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How To Weed An Overgrown Garden

The best way to weed a garden is to remove weeds when they are small, and remove them frequently--daily, if possible. Sometimes, however, you must be away from your garden for extended periods because of travel, illness, or other interruptions. Finally you are able to go back to the garden--and discover a jungle. Here's how to get your garden back.

Make it easy on yourself. Make sure the bed is moist, either from recent rainfall or from supplemental irrigation. Set aside a couple of hours so you can go at a relaxed pace, and avoid the hottest part of the day. If the location is in shade for part of the day, try to weed then. It will be easier on you and the plants.

Equip yourself properly. You'll be going after some really big weeds, and a little hand cultivator just won't cut it. Make sure you have a garden fork and a serious trowel, as well as leather gloves for the prickly weeds. Slather yourself with sunblock, wear a hat, and bring a drink.

Pace the work. Be realistic. You're probably not going to get it all done in one day, but you want it to look better than when you started, right? It is better to go after one particular weed, or one type of weed, throughout the whole bed, than it is to focus on one square foot and get every single weed.

Scan the bed. Which weeds are already past blooming, and are going to seed? Get them first. Push your garden fork straight down at the base of the weed, and pry it up. Now grab it below the crown, and see if you can get all of it.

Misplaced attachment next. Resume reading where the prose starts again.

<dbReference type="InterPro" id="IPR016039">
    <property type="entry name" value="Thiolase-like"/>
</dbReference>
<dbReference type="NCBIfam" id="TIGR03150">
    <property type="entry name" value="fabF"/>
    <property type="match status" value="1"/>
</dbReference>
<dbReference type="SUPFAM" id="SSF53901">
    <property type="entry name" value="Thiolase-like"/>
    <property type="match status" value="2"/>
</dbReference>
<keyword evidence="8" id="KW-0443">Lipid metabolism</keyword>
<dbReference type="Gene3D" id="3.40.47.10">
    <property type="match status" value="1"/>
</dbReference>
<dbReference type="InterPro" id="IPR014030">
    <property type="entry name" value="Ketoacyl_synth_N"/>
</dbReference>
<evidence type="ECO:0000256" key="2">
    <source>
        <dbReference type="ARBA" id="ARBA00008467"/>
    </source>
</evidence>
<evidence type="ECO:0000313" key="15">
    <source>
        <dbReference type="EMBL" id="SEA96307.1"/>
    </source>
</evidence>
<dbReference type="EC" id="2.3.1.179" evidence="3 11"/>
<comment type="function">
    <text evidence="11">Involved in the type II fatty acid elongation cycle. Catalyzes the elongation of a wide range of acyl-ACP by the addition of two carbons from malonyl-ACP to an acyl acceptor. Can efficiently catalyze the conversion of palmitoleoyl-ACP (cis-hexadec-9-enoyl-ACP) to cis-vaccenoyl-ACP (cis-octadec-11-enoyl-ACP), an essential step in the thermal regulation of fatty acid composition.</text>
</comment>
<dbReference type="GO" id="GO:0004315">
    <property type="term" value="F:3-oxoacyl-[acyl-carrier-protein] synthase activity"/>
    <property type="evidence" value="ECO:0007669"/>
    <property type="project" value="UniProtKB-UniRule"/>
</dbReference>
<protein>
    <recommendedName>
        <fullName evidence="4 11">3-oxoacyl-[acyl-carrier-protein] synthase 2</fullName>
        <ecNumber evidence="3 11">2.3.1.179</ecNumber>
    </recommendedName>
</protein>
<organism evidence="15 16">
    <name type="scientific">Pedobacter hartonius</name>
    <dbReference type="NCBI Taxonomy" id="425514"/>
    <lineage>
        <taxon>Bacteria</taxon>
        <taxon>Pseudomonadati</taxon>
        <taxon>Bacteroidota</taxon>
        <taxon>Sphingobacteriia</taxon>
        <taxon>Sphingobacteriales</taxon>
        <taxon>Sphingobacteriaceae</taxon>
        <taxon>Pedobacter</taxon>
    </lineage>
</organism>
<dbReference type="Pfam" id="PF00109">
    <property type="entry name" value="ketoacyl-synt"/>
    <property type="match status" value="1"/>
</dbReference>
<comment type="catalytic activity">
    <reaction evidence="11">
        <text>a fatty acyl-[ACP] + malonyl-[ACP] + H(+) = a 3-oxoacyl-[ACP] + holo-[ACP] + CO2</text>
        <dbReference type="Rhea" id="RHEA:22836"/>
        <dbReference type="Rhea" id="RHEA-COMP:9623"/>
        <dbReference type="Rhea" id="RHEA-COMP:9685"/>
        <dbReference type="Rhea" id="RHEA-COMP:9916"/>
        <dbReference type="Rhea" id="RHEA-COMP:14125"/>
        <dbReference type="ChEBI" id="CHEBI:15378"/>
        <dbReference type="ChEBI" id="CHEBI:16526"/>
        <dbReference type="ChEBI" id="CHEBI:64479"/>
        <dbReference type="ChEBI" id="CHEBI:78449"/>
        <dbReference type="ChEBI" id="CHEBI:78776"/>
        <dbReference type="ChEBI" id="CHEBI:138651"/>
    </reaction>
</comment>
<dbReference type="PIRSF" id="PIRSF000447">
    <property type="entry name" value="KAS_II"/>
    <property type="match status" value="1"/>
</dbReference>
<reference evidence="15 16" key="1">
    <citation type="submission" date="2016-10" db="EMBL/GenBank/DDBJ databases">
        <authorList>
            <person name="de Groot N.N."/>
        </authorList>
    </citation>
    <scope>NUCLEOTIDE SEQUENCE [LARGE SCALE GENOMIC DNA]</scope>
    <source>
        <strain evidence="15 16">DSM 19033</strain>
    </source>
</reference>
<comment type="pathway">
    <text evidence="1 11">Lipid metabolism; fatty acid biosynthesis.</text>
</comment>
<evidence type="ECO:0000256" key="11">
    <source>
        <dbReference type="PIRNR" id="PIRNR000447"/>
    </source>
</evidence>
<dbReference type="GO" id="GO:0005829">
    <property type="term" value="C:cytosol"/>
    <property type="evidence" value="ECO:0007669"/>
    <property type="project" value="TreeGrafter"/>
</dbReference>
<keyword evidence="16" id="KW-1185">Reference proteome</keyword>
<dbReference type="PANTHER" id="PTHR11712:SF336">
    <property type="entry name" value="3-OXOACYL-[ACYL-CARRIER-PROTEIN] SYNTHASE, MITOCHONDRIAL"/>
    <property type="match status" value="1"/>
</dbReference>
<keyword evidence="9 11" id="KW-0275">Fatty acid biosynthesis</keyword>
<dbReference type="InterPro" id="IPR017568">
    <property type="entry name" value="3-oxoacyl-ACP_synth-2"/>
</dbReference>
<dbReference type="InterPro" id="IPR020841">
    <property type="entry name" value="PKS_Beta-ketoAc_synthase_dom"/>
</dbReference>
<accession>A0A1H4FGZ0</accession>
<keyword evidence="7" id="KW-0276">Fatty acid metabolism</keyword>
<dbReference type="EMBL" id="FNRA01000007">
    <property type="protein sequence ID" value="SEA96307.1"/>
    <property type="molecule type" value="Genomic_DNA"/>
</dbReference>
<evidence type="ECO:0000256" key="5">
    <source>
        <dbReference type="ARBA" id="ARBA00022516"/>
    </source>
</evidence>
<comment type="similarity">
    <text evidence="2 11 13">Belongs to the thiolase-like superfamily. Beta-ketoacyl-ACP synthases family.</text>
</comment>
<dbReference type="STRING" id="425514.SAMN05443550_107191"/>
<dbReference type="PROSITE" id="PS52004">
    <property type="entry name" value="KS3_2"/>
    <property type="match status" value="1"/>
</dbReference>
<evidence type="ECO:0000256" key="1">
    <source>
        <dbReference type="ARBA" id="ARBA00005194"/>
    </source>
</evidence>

After you've gotten all the seeders, go after the big weeds that are currently blooming. "Big" is the key concept here. You will be amazed at how much better your bed will look after all the space hogs are gone. Now go after the things trying to set up permanent residence, such as: tree and shrub seedlings (save if you want to plant them somewhere else), brambles, poison ivy, and anything else you know to be really invasive.

Now, stand back and take a look. It does look better, doesn't it? But it's not done by a long shot, right? Get a drink, stretch, and rake up and haul away everything you've yanked so far. Water any plant that had to be seriously disturbed, especially if rain isn't in the forecast.

At this point you shift from the big picture, to individual crops or plants.

Prioritize. What crop or flowers do you most want to rescue? Weed that thoroughly next, and top it off with mulch. When you've taken care of your most valued plants, mentally divide the rest of the garden into squares, and weed one square at a time. The squares should be proportional to the amount of time you have on hand, and each freshly weeded area should be mulched before weeding the next one.

Read the next Article: Clematis

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Gardening Tip of the Day

  • If your corn crop didn’t produce well last season it could be due to several of these common problems:
    * Seeds were planted too close together and became overcrowded.
    * Plants did not receive enough fertilizer. Corn is a heavy feeder and especially needs nitrogen for optimal development.
    * Crop was not adequately weeded or watered when weather was dry.
    * Weather was too cold before corn could mature. Try using a hybrid corn variety bred for shorter growing seasons.
    * Corn was poorly pollinated. To prevent poor pollination, plant corn in blocks instead of long rows.
    * Crop was not rotated or stalks were left in the garden over the winter. Rotate corn to a different place every year and remove old foliage to prevent disease and insect problems. Plant a cover crop to renew soil where corn was growing.